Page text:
Yes, it's true. You can see the sun rise over the Pacific Ocean from Panama City, Panama! Just like the Green Flash, you may have to see the sun rise over the Pacific in person to believe it, but they're both most definitely there to be seen! The 'why' is easier to explain than the Green Flash -- contrary to our popular mental map of the area, not only does this area lie east of Miami rather than south of Mexico, but Panama twists along here so that the Canal runs, southeast to the Pacific from the Caribbean (instead of the long held notion that it runs east to west.) Thus, making the sun rise from the Pacific Ocean.

A very cosmopolitan area, the mixture of the many peoples who came here from around the world to help build the Canal can boggle the mind. Mr. Irving Chicalarney (sp??), the official who cleared us into this country, is a third generation Panamanian. He mentioned three of his grandparents -- Italian, Chinese and Irish, and his features indicated that the 4th was likely to be either a local native or West Indian. Quite proud of his family's involvement with the Canal, he spoke in glowing terms of its future.

According to the Rains' book, Cruising Ports: Florida to California via Panama (the major cruising guide for this area) only 10% of the population here claims to be Caucasian, with another 10% claiming New World Indian status. They also note that 1% of the population owns more than 50 % of all non-government land here.

A 'path between the seas' had been talked about as far back as the Spanish occupation of the new world when the gold of the local Indians was being transshipped across the isthmus on the backs of mules. (Again according to the Rains' book, Panama City was founded in 1519, making it the oldest European city on this continent!)

Today we have a canal here, despite the many studies showing that a route across Lake Nicaragua was a far better location, only because one Frenchman was able to talk Columbia (of which Panama was then a department) into a concession for a canal along the right of way of the railroad which had been built (along that previously mentioned Spanish mule path) by Americans to facilitate the rush to California's gold in the mid 1800's. The French, in the person of Count Ferdinand de Lesseps, were trying to build a sea level canal, as he had done at Suez. That effort lasted more than 20 years, employing, in a peak month, 19,000 people, and cost over $287,000,000 which came from public subscription, in a great measure paid for by the less than wealthy class of French people.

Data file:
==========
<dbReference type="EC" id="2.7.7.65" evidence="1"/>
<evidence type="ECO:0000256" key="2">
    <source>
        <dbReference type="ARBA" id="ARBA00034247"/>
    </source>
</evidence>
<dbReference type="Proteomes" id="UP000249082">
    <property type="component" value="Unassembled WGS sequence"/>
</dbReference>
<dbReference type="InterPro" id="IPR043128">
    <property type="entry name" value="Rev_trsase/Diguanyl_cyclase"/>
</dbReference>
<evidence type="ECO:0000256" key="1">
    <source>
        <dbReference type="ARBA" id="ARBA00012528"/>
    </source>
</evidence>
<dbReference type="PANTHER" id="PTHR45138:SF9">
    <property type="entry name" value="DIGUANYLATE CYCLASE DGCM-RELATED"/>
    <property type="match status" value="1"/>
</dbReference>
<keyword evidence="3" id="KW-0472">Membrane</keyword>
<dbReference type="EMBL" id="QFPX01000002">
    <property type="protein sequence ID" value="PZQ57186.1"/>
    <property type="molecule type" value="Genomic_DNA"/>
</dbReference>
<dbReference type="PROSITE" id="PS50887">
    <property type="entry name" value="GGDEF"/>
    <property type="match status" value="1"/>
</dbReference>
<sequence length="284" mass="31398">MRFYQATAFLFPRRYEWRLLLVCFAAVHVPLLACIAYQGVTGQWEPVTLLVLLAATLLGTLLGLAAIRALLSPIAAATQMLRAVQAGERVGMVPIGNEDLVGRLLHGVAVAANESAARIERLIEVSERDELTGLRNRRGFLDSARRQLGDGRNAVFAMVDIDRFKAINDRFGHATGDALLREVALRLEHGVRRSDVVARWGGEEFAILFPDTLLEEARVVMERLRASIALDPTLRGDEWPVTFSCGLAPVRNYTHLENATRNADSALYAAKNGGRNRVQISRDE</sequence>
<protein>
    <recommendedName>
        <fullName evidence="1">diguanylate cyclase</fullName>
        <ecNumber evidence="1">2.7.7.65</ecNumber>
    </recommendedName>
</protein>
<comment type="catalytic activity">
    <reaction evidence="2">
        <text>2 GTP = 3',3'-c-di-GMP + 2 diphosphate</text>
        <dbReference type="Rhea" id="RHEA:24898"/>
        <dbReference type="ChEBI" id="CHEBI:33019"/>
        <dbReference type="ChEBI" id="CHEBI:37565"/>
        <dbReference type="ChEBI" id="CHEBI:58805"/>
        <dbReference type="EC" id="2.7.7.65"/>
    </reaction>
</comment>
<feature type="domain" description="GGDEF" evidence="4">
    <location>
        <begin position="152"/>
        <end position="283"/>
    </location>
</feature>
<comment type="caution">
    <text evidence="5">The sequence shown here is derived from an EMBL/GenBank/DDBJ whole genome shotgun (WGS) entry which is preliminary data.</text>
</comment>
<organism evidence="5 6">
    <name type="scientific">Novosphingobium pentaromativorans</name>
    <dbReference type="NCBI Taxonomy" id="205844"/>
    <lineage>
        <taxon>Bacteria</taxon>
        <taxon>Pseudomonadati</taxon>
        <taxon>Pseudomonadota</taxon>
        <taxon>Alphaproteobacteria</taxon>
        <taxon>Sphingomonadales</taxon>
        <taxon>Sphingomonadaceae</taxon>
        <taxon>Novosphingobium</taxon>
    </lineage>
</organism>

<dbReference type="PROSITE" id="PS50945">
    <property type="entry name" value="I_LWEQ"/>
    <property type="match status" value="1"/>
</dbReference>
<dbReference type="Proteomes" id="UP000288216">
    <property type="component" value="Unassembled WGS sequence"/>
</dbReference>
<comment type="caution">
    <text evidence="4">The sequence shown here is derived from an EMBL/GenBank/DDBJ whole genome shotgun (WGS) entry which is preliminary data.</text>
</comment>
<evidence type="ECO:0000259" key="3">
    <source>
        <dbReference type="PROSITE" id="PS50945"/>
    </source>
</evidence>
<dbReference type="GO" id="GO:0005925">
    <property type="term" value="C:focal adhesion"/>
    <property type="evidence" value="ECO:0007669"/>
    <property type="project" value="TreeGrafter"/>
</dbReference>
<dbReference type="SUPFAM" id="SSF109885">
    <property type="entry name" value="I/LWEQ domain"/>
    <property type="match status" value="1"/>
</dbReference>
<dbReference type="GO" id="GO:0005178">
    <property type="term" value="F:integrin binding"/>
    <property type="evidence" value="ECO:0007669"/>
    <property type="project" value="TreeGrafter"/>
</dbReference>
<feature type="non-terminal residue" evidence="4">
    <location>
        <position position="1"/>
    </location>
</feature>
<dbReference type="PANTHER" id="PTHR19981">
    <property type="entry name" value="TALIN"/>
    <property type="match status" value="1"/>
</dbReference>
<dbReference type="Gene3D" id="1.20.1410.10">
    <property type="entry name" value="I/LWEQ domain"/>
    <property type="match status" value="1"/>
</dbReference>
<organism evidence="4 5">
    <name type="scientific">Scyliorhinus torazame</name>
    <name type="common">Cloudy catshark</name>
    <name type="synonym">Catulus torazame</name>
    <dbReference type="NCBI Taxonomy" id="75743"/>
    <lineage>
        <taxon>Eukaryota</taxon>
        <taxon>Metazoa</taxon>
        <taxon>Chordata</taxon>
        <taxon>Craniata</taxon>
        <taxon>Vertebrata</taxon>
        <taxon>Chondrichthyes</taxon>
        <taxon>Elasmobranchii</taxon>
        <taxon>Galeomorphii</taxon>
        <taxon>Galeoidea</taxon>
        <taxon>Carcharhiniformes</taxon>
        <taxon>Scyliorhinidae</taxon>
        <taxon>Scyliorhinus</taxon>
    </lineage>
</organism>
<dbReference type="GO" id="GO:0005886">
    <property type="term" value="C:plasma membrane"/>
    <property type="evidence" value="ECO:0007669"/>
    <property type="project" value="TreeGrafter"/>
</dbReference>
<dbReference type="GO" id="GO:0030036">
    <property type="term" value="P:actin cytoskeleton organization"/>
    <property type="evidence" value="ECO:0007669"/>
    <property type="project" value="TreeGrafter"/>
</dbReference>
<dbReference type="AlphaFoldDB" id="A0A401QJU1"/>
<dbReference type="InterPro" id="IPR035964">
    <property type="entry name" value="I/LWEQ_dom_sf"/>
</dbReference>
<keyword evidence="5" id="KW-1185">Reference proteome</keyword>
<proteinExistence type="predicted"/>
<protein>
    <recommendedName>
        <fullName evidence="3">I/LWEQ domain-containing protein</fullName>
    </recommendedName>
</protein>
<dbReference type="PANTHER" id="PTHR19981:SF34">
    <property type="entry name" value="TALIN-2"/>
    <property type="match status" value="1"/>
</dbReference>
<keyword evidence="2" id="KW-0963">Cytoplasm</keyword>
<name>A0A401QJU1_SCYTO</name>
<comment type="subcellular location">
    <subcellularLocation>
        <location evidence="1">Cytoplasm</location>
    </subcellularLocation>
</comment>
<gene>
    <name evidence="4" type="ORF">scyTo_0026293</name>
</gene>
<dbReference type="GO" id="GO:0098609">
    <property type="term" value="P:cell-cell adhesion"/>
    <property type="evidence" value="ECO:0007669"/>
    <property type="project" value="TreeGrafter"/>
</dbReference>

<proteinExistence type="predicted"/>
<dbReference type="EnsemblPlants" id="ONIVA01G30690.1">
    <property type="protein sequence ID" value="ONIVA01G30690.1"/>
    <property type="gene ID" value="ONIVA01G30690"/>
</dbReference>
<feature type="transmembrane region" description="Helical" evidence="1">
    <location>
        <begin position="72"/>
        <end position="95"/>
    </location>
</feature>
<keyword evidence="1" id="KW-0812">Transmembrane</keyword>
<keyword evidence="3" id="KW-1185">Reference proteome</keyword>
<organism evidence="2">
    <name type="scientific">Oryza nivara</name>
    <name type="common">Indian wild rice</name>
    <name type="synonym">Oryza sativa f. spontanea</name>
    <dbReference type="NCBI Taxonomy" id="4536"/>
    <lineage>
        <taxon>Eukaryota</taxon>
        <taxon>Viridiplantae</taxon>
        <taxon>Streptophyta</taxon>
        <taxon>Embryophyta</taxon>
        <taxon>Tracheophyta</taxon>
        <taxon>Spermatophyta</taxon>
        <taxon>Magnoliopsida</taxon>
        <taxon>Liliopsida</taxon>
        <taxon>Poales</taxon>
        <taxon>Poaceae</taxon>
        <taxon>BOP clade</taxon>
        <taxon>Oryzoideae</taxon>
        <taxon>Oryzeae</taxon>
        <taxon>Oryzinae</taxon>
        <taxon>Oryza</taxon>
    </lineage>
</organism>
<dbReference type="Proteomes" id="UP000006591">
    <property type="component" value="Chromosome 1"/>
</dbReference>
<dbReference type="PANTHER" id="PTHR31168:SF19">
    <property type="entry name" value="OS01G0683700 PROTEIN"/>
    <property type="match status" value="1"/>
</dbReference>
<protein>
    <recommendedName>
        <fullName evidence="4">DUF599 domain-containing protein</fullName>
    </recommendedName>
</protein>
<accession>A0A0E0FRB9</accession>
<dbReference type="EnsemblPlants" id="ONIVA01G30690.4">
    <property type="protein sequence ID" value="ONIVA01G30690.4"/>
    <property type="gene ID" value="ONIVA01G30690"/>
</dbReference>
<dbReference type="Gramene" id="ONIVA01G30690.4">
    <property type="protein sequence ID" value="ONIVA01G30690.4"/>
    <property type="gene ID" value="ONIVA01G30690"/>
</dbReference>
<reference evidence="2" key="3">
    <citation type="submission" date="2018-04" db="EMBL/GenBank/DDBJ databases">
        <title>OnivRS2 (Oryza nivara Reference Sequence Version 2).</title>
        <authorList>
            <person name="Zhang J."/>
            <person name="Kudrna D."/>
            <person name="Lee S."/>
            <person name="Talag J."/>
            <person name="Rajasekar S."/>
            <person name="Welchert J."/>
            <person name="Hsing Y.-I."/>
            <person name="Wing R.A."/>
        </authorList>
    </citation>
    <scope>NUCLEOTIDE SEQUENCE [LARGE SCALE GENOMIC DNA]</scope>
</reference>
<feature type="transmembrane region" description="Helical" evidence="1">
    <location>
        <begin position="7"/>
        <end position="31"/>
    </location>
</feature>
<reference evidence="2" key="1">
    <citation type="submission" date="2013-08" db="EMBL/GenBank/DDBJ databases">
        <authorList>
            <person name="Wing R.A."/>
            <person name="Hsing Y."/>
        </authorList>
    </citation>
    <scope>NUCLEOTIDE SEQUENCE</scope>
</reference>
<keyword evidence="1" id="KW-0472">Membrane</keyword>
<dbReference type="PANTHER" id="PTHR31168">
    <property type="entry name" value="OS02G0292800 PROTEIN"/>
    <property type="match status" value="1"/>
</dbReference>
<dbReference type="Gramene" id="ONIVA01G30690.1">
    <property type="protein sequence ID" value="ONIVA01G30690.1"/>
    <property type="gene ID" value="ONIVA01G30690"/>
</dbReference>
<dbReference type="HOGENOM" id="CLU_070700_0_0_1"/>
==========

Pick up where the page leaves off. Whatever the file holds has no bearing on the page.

Spurred on by the American experience of having to send the warship Oregon around Cape Horn to deal with the aftermath of the explosion of the Maine in Havana harbor (the impetus to the Spanish-American War), the U.S., in the person of Teddy Roosevelt, was determined to see completion of a canal between the Atlantic and Pacific.

The U.S. began its effort in 1904, foregoing the preferred Nicaraguan route, when the French offered their incomplete canal for sale at a price that couldn't be turned down. Beginning with "the largest sanitation campaign in history" (Col. Wm Gorgas' successful campaign to control yellow fever, malaria and bubonic plague) it was completed in 1914, and it ranks with the moon landing as one of the most important events of modern time. (If you only read one chapter in McCullough's book, do read the chapter on Gorgas. If you can then put down the book, I'd be amazed!)

The statistics are staggering. David McCullough says, "No single construction effort in American history had exacted such a price in dollars or in human life." Official records show a loss of life during these years of 5,609 lives. Dollar expenditures were $352,000,000 or 4 times what Suez cost. To put that value into perspective, McCullough offers this footnote, "Except for wars, the only remotely comparable federal expenditures up to the year 1914 had been for the acquisition of new territories, and the figure for all acquisition as of that date -- for the Louisiana Territory; Florida; California, New Mexico and other western land acquired from Mexico; the Gadsden Purchase (the border between the US and Mexico at Arizona and New Mexico); Alaska; and the Philippines -- was $75,000,000, or only about 1/5 of what had been spent on the canal."

I could easily go on, as you well know.

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